Doctor insights on:
Do Dry Sockets Heal On Their Own
Dental question I have a question don't know if u know the answer but i got my wisdom teeth out 1 week ago from yesturday..... It's been causing me pain... I was told I have dry sockets and that they would heal.... Today my gum near my socket started to b
Dry : Dry socket is an extremely painful condition (usually "off the pain scale") that is characterized as a sharp stabbing sensation that is unrelenting and typically occurs 72 hours post extraction due to the loss of the blood clot from the extraction site resulting in the exposure of the alveolar bone. Individuals who smoke, are on oral contraceptives, or disturb the extraction site are at a higher risk for developing this condition. There is usually no abnormal swelling accompanying the dry socket other than what would be normally expected. Dry sockets are treated by irrigating out the extraction site and placing a sedative dressing which is changed out every 24 to 48 hours. Healing is significantly delayed and the area may remain tender. Unfortunately many patients will develop post-extraction pain in the same time frame due to accumulation of food debris in the extraction site. This pain is usually a 5 or 6 on a 10 pain scale, can be relieved by Ibuprofen and typically peaks early in the morning upon awakening or late in the afternoon. Is is more of a dull ache and, like dry sockets, may radiate to the ear or forward to the front teeth. Treatment usually involves gentle irrigation of the site to remove food debris and to determine the presence of a blood clot in the extraction site. If too forceful irrigation is use an dry socket may be created. This condition usually resolves in one or two days after the site is irrigated. A third possibility is that you have an infection. This usually occurs several days after the infection (unless you had a significant infection at the time of extraction) and is accompanied by increased swelling, tenderness to touch of the affected area, and increasing limitation in mouth opening. It is difficult to diagnosis your condition without an examination. It sounds like a local irritation and may be the result of food debris in the socket, retained packing material that your surgeon may have placed to treat the dry socket (you did not state whether he provided treatment for the dry socket) or the beginning of an infection. No matter the cause you need to be reexamined. If you are uncomfortable with your current surgeon you may want to ask him to refer you to another local surgeon outside his practice for a second opinion. ...Read moreSee 2 more doctor answers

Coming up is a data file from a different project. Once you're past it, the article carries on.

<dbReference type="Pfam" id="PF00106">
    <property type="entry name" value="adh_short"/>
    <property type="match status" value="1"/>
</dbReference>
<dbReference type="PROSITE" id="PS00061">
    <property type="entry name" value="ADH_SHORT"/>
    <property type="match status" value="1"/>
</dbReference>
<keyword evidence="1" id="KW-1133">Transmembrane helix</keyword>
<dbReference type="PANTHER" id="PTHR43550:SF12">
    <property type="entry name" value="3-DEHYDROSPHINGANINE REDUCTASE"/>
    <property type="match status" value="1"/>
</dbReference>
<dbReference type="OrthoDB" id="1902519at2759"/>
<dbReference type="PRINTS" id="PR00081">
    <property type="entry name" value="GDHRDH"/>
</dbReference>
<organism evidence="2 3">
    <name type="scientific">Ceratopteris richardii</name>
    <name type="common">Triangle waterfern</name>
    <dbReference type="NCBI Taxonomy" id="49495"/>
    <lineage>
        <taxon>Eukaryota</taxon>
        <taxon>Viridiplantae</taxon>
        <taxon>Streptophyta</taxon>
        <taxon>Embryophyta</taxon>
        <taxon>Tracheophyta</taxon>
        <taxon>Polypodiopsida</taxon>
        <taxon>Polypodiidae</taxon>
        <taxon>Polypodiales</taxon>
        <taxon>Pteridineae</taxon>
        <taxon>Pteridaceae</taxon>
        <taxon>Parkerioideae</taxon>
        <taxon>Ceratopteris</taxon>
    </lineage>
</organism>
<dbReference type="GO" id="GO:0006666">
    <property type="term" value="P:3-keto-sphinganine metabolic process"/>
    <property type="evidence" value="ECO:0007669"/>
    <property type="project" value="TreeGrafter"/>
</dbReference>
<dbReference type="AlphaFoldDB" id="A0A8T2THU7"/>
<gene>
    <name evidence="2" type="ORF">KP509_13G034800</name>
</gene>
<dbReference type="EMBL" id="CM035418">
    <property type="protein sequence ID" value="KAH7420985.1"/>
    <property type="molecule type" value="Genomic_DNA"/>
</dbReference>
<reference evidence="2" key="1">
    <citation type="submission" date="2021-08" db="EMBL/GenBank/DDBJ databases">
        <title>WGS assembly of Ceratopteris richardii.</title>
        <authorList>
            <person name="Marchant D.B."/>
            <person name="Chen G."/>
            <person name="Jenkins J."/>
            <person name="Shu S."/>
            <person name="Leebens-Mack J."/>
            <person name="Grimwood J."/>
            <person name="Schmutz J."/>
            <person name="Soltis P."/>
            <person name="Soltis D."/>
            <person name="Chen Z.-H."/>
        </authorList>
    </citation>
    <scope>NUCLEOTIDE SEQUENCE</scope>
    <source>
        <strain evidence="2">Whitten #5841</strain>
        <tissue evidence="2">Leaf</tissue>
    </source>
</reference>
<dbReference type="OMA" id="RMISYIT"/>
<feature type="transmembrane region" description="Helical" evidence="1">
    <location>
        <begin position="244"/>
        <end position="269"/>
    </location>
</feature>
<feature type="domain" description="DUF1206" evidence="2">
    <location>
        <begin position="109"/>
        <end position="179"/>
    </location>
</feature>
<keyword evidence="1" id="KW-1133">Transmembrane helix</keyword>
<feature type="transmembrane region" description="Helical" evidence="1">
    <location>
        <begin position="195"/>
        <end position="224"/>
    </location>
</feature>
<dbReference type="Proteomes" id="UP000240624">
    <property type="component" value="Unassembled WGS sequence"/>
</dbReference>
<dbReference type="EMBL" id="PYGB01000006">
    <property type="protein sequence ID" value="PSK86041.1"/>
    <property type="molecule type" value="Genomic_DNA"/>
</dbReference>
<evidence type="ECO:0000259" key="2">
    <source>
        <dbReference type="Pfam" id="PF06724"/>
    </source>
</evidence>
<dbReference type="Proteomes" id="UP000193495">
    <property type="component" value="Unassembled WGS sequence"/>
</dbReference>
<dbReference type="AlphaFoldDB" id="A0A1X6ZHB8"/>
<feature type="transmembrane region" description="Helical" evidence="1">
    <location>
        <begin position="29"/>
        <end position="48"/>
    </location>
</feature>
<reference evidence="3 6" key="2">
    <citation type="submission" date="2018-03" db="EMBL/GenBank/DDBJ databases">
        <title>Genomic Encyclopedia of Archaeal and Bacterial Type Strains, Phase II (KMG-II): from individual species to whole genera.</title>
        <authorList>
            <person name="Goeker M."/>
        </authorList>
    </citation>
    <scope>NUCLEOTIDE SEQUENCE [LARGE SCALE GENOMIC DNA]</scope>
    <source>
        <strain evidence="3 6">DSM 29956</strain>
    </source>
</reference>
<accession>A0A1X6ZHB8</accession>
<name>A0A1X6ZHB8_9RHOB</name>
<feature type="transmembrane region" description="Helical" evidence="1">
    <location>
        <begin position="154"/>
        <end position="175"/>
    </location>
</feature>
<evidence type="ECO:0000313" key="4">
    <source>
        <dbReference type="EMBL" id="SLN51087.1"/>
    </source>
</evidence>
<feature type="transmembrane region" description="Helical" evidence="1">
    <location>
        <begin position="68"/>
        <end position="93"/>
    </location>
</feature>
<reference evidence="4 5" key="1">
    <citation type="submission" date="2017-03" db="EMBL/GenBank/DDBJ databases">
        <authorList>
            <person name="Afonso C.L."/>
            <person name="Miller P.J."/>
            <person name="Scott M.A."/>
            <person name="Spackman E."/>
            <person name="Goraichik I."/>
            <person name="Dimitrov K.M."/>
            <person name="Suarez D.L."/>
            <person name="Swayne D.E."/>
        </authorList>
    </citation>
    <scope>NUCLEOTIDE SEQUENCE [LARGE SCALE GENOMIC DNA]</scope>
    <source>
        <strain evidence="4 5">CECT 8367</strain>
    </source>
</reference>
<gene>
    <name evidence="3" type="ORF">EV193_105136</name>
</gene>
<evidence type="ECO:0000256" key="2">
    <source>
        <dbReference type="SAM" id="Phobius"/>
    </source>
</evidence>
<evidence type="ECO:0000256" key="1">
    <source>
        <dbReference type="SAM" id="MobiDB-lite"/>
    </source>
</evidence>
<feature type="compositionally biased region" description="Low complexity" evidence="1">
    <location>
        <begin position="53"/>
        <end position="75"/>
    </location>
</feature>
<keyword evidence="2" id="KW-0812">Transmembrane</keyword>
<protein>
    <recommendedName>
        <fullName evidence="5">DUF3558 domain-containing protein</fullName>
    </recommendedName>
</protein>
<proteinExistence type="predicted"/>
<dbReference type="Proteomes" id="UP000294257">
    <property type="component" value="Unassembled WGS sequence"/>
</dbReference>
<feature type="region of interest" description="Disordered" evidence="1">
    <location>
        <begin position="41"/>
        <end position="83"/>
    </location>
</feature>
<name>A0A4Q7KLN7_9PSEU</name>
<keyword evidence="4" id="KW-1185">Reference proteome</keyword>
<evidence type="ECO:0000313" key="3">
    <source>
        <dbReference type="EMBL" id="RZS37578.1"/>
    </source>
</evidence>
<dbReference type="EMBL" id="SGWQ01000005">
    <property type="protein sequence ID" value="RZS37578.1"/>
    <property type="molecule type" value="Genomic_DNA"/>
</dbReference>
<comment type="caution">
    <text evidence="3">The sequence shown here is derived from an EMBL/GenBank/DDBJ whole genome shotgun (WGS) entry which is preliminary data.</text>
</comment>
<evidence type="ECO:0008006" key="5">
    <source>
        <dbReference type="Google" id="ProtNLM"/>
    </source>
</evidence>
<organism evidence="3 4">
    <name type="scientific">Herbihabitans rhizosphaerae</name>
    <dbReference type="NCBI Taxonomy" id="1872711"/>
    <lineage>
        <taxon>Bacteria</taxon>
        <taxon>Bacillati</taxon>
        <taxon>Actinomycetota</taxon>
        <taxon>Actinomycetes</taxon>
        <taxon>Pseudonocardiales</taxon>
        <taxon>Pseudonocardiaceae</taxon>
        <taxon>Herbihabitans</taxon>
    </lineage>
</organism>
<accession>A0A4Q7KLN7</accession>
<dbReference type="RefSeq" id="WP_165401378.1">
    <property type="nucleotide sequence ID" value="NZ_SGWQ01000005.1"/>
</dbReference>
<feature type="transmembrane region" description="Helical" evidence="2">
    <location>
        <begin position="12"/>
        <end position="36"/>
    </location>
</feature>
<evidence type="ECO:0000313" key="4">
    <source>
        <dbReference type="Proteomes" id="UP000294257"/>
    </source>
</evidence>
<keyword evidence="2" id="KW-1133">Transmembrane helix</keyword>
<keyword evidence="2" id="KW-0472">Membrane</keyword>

Losing a clot: After the extraction, the clot must be established in the extraction socket to cover the bone in order for the granulation tissue to fill in. However, in the event of an infection, the clot is lost, the underlying bone is exposed, and thus termed dry socket. Dry socket is treated with antibiotic, usually clindamycin, and placed dressing (dry socket paste) in the socket. Keep clean... ...Read moreSee 2 more doctor answers
YES: From what I have experienced with my patients over 20 years of pulling teeth; the ones who get dry sockets say it is the worst pain ever and it never goes away, even with pain meds, until i treat the dry socket. I've heard men say it hurts like a broken bone and many women say they would rather have another natural child birth. ...Read more
Unpredictable: Preventing dry sockets is not possible as it can randomly occur. However, there are things that can decrease the risk. Pre and post-operative Chlorhexidine rinses, avoiding activities that can dislodge the blood clots after surgery (smoking, drinking through a straw, overzealous rinsing, and spitting) will not prevent a dry socket, but can help decrease the risks. ...Read moreSee 1 more doctor answer
Have heard that i shouldn't smoke because i could get dry sockets. Will i definitely get them if i do?
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